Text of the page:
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Pearl of China by Anchee Min


Pearl of China by Anchee Min - Pearl Buck, the China Years as Fiction

Pearl Buck was a writer who, although born in the United States, grew up in China, daughter of Southern Presbyterian Missionaries. She left China briefly to be educated at a college in the United States, graduating in 1914, before returning to work in China as a teacher at Nanking University. She returned again to the United States to complete a Masters Degree, but once again returned to China.

Pearl of China by Anchee Min is a novel that is based on the life of Pearl Buck, especially her relationship with China. Much of the novel takes place at the time of the Boxer Revolution - an anti-imperialism, an anti-Christian movement that took place in China as a response to imperialist expansion, the growth of cosmopolitan influences and missionary evangelism. A fiscal crisis and natural disasters contributed to the unrest, as mission compounds and foreign embassies were attacked. Diplomats, foreign civilians, soldiers and Chinese Christians lived in danger – many left the country or risked severe punishment. Pearl and her family fled to Shanghai, leaving the village of Chin-kiang where they had lived for many years. In the village Pearl’s best friends was Willow, an intelligent and determined Chinese girl her own age who is educated by the missionaries.

The years pass. Pearl marries an American and gives birth to a daughter Carol. Carol is diagnosed with phenylketonuria – in the politically incorrect words of the day, she is mentally retarded. Pearl finds her escape “in writing, if she couldn’t “cure” her daughter, she could fix the characters in her novels”. Pearl’s marriage is not a happy one and she finds that when she writes she is able to lose herself in her imagination, and find herself feeling free of her unhappiness for a time. She also adopts another child, a daughter, Janice.

Willow has become the editor of a newspaper and accepts a job in Nanking to be closer to her childhood friend who is teaching at Nanking University. Pearl and Willow are close friends but there is friction when they become involved with a Chinese poet Hsu Chih-mo – he is attracted to Pearl, and Willow is attracted to him. Willow watches the love between Pearl and Hsu Chih-mo blossom.

Spurned, Willow turns to Dick Lin, a man determined to be in a position of power – intellectually stimulating, but not the man who stirs her passion. Dick is working toward a China that “one day China will be free of politics and religion.” He is committed to communism believing it will “reverse the inequality between the rich and the poor.” Willow agrees to move to Shanghai to work for Dick, and to escape from Nanking where she must witness the relationship between Pearl and Hsu Chih-mo.

In 1934 Japan invades China, taking Manchuria, with the Nationalists busy fighting the Japanese, the Communists take power. There is rioting in Nanking, many foreigners are killed, Chinese Christians are murdered; all foreigners are considered allies with Japan and all Americans are evacuated from China. Pearl’s father refuses to leave but Pearl and her daughters board a ship for the United States.

We leap ahead now to 1949 – Nanking is under the control of Mao, he has claimed all of the area to the north as his, The People’s Republic of China. Peking is re-named Beijing. Doors to the outside world are closing. Willow continues to write to Pearl, although Pearl Buck has now been categorized as an “enemy of China”.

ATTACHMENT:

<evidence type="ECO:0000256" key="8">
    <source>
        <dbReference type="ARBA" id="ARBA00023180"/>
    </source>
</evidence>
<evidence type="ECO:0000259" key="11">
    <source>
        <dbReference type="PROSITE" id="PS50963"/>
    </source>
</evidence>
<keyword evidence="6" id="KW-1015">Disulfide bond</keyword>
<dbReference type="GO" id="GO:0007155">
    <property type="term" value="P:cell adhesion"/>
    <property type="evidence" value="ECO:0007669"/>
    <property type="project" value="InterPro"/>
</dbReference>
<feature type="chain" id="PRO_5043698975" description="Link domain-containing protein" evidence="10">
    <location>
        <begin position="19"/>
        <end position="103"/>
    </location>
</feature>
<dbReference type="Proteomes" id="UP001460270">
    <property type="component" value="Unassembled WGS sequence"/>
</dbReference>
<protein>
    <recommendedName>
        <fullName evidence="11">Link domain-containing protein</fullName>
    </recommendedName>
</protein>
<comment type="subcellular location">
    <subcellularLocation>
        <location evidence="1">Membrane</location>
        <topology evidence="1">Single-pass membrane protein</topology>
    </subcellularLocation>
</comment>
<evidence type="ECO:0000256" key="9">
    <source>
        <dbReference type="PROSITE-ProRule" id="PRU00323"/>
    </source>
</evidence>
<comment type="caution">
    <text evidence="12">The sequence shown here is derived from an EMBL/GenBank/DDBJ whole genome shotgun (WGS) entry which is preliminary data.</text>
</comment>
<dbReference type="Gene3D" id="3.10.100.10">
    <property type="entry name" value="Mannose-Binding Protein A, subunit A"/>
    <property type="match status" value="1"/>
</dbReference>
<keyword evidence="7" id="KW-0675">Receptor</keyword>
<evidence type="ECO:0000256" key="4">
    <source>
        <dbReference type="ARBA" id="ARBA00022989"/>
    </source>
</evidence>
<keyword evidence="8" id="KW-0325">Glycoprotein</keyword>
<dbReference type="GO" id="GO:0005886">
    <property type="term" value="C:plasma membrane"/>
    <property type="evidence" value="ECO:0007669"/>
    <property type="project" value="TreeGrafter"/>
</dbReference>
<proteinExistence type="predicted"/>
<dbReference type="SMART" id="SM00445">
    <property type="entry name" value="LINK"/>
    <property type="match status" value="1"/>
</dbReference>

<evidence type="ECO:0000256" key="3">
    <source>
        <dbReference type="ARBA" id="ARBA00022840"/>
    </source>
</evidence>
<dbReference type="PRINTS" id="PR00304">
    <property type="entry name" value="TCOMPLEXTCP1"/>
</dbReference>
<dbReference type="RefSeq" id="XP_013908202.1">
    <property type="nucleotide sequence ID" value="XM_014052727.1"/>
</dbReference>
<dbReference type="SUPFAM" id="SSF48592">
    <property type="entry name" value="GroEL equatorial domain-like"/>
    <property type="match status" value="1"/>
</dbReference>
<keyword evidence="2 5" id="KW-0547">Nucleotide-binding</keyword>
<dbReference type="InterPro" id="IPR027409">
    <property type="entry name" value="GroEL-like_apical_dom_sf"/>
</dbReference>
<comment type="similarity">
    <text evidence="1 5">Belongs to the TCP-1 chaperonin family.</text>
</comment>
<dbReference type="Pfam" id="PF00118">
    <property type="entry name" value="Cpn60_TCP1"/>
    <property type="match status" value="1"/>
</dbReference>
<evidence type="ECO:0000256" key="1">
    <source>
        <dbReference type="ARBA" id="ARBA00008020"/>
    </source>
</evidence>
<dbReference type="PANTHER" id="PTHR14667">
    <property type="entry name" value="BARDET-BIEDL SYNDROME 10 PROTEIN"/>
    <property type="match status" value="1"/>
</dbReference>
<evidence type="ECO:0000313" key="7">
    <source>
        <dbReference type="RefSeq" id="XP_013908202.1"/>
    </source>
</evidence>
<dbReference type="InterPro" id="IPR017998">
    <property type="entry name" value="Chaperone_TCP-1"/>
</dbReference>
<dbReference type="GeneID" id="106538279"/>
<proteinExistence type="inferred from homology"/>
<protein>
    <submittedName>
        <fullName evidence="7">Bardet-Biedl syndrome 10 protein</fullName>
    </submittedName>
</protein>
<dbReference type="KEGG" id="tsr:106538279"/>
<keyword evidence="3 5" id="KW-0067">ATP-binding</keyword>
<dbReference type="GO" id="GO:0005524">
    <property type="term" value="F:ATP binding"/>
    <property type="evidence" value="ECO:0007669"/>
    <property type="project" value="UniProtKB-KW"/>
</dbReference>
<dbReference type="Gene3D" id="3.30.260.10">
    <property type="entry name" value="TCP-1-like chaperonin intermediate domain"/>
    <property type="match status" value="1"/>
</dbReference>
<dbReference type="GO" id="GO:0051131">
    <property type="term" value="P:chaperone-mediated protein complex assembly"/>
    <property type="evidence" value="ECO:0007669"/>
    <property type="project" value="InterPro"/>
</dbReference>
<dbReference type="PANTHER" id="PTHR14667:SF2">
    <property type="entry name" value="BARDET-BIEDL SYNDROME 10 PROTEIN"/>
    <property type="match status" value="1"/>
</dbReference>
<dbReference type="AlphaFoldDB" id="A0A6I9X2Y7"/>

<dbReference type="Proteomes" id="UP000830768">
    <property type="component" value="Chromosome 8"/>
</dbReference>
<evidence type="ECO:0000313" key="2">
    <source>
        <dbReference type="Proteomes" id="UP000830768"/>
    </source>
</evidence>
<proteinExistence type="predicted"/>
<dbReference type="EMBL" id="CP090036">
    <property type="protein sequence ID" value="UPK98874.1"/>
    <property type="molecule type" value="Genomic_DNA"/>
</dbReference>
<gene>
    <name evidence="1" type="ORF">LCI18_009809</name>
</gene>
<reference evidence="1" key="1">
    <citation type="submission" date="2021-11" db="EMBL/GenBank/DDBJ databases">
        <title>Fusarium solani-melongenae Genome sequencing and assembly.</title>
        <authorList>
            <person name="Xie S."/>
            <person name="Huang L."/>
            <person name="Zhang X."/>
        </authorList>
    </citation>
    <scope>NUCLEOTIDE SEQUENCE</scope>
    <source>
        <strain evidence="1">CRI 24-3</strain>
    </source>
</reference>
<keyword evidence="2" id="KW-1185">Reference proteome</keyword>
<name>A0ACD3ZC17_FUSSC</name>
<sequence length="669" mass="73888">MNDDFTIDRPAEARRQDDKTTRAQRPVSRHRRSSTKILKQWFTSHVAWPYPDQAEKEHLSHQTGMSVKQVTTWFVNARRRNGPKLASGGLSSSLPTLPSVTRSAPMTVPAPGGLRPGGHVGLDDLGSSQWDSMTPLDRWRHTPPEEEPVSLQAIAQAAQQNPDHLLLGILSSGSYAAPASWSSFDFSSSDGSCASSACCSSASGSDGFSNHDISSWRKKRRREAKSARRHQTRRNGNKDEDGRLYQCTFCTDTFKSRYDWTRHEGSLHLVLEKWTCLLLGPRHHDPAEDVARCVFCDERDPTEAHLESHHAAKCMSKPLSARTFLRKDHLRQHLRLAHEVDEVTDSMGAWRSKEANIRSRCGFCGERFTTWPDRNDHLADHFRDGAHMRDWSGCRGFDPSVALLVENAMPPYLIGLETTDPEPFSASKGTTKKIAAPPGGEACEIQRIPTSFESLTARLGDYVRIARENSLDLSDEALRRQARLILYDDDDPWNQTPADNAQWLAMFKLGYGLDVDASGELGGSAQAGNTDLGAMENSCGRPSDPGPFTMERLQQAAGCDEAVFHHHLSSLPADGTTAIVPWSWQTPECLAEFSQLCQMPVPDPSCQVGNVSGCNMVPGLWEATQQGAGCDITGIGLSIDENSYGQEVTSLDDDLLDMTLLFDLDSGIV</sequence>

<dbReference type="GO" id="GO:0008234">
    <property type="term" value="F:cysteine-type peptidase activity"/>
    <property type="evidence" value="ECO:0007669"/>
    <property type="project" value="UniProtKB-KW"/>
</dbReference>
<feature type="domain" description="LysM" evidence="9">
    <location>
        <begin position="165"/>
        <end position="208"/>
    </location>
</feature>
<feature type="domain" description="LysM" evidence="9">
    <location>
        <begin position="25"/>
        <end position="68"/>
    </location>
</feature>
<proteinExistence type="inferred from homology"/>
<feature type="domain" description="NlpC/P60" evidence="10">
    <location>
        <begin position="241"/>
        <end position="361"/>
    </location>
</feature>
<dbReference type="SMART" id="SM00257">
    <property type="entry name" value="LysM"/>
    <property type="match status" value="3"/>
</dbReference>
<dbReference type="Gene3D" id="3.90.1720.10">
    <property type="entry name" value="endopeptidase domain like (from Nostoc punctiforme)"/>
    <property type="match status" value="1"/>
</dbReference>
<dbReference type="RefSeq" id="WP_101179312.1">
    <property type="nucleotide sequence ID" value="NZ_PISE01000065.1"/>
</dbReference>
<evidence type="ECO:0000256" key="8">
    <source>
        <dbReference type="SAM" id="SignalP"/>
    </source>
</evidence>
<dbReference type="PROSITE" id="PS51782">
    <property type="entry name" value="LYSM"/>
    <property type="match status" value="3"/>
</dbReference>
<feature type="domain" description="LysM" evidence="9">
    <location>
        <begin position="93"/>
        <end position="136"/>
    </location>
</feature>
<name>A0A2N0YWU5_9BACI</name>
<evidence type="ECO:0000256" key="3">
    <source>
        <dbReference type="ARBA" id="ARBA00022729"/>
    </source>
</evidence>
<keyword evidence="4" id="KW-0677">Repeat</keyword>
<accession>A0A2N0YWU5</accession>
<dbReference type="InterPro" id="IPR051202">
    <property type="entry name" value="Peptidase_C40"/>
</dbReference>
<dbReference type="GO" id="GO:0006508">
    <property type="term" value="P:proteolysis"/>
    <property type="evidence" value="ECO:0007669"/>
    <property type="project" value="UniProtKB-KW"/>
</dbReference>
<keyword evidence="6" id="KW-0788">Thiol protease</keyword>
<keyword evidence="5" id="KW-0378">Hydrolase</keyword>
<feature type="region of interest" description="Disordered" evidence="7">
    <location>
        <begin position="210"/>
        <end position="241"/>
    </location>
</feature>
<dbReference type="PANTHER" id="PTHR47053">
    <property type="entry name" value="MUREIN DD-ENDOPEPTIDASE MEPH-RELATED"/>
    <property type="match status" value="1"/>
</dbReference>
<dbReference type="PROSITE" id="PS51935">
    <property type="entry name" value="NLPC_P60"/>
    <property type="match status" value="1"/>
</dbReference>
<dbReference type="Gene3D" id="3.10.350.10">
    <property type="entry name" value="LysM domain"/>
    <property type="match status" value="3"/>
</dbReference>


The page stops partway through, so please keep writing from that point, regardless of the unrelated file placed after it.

The years pass and by the early 1960’s there is growing criticism of Mao. Pearl Buck writes “Mao allowed people to die of starvation and disease while he helped the North Koreans fight a war against the Americans”. She is labeled a “cultural imperialist” and her work denounced. Christianity is banned; the worship of God and the mention of Pearl Buck are punishable.

Author Anchee Min was growing up in China at this time and was one of many children who were forced to denounce Pearl Buck as a school exercise. It was not until Anchee Min moved to the United States, in 1984, that she read The Good Earth and discovered that, in fact, Pearl Buck loved and championed the Chinese people. It was at that time that Anchee Min decided to tell the story of Pearl Buck from a Chinese perspective, staying true to the real life events of Pearl Buck and the history of China during this time. Willow, however, is a fiction - as the author uses her “license as a writer of fiction” to create a character to witness all of the events that take place in the novel.

By the 1970’s Willow and her family are working like slaves. Their salvation is the forbidden possession of a radio – an American ex-military radio on which they listen to The Voice of America. The Cultural Revolution rolls on and Mao worship intensifies.

Pearl, meanwhile, is living in Pennsylvania with Carol, and eight adopted children, most of Asian descent. She has continued writing – she will publish dozens of books in her lifetime. In 1932 Pearl Buck was awarded the Pulitzer Prize for her book The Good Earth, and in 1938 was awarded the Nobel Prize for Literature.

But, the times they are a-changin’ and the President of the United States, Richard Nixon, decides on a trip to China. Nixon is a personal friend of Pearl Buck. He considers her to be a friend of China, and she is invited to be part of the entourage. Nixon is greeted with signs that say “Welcome American President Nixon”, that have recently replaced the signs that said “Down with American Imperialists”. Nixon has been allowed to visit China at this time because Mao needs Nixon on his side in order to keep Russia from starting a war with China. It is the beginning of the end for Mao – and of the novel Pearl in China.

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